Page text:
emacs: what's eshell? eshell vs shell

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Emacs: What's eshell? “eshell” vs “shell” Difference?

Xah Lee, 2010-10-09, 2011-01

I've always thought that eshell was just a toy, and never really tried to use it other than knowning it's written entirely in elisp. But over the past few years i learned from emacs community, that apparently many people do use it. Also, because eshell is written in emacs lisp, that means you can enter elisp code or call any of the 3000+ elisp commands or functions directly in the eshell command line.

For example, try typing “(+ 3 4)” in the prompt, and it returns “7”.

What's eshell? how's it different from shell?

eshell is written entirely in elisp.

Practically speaking, that means when you are on Windows and don't have Cygwin installed, you can still use all the common unix ls, cd, mkdir, cp, grep, ... stuff, in eshell.

How to set environment variable FOR eshell?

you can get and set environment variables for emacs use only by:

; show env var named path
(getenv "PATH")

; example of setting env var named “path”
; by prepending new paths to existing paths
(setenv "PATH"
   "C:/cygwin/usr/local/bin" ";"
   "C:/cygwin/usr/bin" ";"
   "C:/cygwin/bin" ";"
   (getenv "PATH") ; inherited from OS

Put in your emacs init file. Restart emacs, or, select the code then call “eval-region”.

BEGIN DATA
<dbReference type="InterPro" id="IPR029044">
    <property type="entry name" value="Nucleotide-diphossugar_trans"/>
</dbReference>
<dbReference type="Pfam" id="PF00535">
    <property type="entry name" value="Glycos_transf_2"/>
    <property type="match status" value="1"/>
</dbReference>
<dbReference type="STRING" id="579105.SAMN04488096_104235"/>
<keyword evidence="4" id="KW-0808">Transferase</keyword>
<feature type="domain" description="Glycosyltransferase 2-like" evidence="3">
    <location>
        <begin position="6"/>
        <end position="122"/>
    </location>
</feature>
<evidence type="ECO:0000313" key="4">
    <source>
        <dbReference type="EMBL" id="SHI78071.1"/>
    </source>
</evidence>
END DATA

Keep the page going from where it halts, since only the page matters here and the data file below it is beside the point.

This will effect environment variable within emacs only. It won't change the real environment variables used by OS.

When you call a command such as “perl” that's not in eshell, eshell will try to find it in the env var PATH. Also, emacs do inherit your PATH environment variable from OS. For detail, see: Emacs and Microsoft Windows Tips.

Advantages of Eshell Over a Regular Shell

NikkiA at reddit gave some very useful tips:

  • Platform agnostic - it works the same on unix based OSes and Windows
  • tramp integration - if you start an eshell while default-directory is pointing at a buffer that is served over tramp, then eshell will use the same connection, and allow manipulation of the remote filesystem without using dired.
  • find-file ... It's just so much easier being able to type 'find-file blah' as a command it open blah in an emacs buffer (even over tramp, see above)
  • consistancy - eshell uses its own method of colouring the output of ls and thus is consistant across platforms and shell configurations, which can be important if you ever have to use it on accounts that you don't have authority to modify .bashrc/.profile on.
  • /dev/clip and /dev/kill - you can redirect shell commands to the emacs clipboard and killring
  • redirect to buffers - along with the above, you can also do things like ls >> #<buffer *scratch*> to output the result from ls to the scratch buffer

Here's a more in-depth tutorial about eshell. Mastering Eshell by Mickey @ Source www.masteringemacs.org

Eshell is written by John Wiegley. Thanks John.

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